When I was five years old, my parents opened one of the first Chinese restaurants where we lived. They called it Ruby and it boasted the best deep fried chicken wings in town! I grew up in that restaurant. I peeled carrots in the kitchen, and I played hide and seek amidst the planters, tables, and chairs.
To scrape together the money needed to open the place, my dad cooked and my mom waitressed, and they saved every coin they made. Denied a loan because they did not have equity, a close friend lent them a few thousand dollars. They needed $3,000 more to get to $10,000. Then the bank would match what they had so they could open the restaurant. Back then, accumulating $3,000 was a nearly insurmountable challenge for my parents because their job prospects were limited.
So, how did they bridge the $3,000 gap? “Milk money,” my mother tells me. Back in the 1970s, the Canadian government provided cash benefits to families with the goal of reducing child poverty. These “family allowances”, known today as the “Canada Child Benefit”, provided $23 every month for every child. My mother called this milk money.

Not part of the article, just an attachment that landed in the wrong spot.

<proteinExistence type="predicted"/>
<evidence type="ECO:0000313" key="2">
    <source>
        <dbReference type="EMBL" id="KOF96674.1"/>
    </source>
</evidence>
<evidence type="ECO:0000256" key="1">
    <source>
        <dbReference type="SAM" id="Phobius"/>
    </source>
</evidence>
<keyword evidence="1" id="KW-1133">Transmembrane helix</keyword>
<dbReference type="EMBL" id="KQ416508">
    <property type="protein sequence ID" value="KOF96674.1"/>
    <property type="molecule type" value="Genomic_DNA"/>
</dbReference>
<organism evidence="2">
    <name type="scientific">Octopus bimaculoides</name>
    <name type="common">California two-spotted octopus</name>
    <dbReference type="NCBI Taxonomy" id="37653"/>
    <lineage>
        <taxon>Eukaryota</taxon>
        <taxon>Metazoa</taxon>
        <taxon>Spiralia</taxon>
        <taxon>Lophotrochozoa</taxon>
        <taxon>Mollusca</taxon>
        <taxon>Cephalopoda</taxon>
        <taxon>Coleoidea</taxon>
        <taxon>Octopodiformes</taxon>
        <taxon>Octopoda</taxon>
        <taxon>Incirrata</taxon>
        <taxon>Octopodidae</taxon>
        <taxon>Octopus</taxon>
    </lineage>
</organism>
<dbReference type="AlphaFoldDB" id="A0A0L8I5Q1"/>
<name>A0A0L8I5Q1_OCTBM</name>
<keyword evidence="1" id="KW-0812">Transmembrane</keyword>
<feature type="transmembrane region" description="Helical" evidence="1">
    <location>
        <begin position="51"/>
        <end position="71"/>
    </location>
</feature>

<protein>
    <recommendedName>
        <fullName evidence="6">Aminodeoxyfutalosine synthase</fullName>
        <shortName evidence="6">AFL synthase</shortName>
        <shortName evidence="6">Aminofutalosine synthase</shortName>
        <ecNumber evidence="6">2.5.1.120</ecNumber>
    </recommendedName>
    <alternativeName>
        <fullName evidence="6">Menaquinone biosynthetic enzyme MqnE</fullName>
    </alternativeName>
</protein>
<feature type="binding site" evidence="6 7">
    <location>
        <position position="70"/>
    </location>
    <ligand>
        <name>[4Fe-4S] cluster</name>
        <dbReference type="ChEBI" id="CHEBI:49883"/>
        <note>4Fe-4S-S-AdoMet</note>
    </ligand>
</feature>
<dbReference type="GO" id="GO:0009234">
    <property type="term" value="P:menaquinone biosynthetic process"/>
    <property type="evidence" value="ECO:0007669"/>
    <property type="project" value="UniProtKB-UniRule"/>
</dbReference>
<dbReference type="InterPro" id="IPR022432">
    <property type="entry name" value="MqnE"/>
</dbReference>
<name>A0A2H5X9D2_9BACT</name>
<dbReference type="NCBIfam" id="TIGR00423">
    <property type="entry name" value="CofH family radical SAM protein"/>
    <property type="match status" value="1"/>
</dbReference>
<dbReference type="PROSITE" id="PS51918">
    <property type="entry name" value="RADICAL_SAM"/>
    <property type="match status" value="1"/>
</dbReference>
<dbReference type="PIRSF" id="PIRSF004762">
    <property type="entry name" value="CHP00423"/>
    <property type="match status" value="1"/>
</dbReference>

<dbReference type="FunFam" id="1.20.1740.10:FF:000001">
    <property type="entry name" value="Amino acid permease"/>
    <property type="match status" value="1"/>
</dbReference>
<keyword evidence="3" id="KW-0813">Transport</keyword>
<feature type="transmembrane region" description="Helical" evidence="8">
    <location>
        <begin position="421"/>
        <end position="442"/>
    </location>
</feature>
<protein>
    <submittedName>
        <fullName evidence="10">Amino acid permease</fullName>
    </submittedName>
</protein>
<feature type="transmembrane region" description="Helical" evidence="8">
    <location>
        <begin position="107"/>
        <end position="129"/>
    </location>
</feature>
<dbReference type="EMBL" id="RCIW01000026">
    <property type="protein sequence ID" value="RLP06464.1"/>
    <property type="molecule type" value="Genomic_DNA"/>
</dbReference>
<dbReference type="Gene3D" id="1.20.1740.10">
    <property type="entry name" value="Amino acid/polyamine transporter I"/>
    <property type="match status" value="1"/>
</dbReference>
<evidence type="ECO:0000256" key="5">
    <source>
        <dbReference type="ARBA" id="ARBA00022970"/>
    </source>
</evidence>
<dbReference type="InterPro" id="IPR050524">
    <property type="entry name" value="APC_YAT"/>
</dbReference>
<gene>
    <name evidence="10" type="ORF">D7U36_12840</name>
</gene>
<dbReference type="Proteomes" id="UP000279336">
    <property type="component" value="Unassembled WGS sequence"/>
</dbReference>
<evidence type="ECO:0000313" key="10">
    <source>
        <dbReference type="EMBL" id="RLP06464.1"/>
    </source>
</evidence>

They did indeed use the milk money checks to buy milk for me and other food. They put whatever was left into a bank account in my name. Eventually, $3,000 accumulated. My mom remembers taking me to the bank when I was five years old to withdraw the funds. At the teller window, she tells me that I looked at her and said, “Mommy, why are you using my money?” She was so embarrassed! “We still owe you that $3,000,” she says today. I tell her it was the best investment they ever made. I understand that Ruby’s was our livelihood; it sustained us with food and enabled our economic mobility.
In the U.S. where I now reside, my husband and I benefit from a $2,000 annual child tax credit because my stepson is under 17 years old. Yet according to The Century Foundation, one-third of children do not receive the full credit because their families do not earn enough to qualify, though the child poverty rate is higher here than in any other wealthy nation. Per the Foundation, most other wealthy nations have more robust social policies for children, including some form of child allowance to help parents with the costs of raising their children.
Looking back on my childhood, I remember having a lot of milk (and chicken wings and egg rolls at Ruby). I am certain that my well-being today is a tangible result of Canada’s social policy for children in action, coupled with my mother’s tenacity and love.
Customer favorites at Ruby Restaurant.
A cup of milk every day.
A break from the kitchen with mom on a snow day.